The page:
Neurodiversity in the Workplace: A Competitive DEI Advantage

IRI Podcast episode on Neurodiversity in the Workplace

Companies today strive for a diverse workforce. In this episode, we’ll be exploring why opening the door to neurodiverse workers can not only increase staffing levels, but also bring valuable, new ways of thinking and problem-solving to your organization – ways that can give your company a competitive edge. Today, we talk with Susanne Bruyère, Professor of Disability Studies and the Director of the Yang-Tan Institute on Employment and Disability at the Cornell University ILR (Industrial and Labor Relations) School, co-editor of Neurodiversity in the Workplace: Issues, Interests and Opportunities. Here, she explains:

  • What falls under the umbrella of the term "neurodiversity";
  • Why neurodiverse workers today are considered a valuable, untapped talent pool;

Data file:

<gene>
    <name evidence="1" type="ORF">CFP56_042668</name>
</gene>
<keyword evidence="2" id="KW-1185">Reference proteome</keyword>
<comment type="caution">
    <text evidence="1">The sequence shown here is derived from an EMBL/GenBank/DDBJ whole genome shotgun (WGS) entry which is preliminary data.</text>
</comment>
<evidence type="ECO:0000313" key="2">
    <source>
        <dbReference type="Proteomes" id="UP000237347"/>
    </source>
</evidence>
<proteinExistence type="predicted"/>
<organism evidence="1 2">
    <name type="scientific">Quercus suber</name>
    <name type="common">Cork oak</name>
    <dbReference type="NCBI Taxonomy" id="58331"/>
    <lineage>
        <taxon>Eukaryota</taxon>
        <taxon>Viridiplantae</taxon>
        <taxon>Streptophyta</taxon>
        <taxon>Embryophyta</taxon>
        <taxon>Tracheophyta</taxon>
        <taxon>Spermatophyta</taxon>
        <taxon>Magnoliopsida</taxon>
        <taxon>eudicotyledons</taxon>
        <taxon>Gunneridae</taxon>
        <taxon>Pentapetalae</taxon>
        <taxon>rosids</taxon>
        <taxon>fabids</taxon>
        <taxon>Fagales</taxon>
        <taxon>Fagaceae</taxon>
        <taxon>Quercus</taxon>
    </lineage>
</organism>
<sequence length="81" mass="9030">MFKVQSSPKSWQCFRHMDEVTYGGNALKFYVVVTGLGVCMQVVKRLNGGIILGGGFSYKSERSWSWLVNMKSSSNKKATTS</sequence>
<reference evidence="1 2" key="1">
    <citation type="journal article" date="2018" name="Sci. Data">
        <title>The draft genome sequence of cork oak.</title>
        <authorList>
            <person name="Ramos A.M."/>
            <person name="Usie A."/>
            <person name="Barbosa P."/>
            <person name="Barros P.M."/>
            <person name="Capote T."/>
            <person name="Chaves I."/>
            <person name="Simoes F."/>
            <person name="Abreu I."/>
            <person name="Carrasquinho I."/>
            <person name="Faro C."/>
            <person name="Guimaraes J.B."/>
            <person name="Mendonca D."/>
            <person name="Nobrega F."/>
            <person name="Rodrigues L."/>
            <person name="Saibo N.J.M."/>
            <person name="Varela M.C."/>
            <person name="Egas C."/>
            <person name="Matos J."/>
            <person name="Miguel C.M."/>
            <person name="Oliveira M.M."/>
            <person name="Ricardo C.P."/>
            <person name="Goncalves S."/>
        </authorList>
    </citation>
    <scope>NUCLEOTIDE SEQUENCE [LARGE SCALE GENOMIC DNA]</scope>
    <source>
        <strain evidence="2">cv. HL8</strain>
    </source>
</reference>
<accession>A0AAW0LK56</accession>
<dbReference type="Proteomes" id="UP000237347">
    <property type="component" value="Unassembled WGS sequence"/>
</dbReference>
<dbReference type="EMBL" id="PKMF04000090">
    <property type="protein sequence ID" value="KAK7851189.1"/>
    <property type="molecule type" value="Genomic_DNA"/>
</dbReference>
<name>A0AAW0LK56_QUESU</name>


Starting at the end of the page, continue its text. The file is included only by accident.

• The truth behind who demands the vast majority of accommodations in the workplace today; and
  • How to identify gaps between neurodiverse and neurotypical employees, and how to develop effective practices to minimize those gaps!

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The Meaning of Neurodiversity

  • Neurodiversity describes the natural way that people think, learn, and perceive the world. 
    • While there is no “right” way of thinking, neurodiversity describes how people experience the world differently.
  • There is an umbrella list of words that fall under the term, including autism, ADHD, learning disabilities, depression, and more. 


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A Neurodiverse Workforce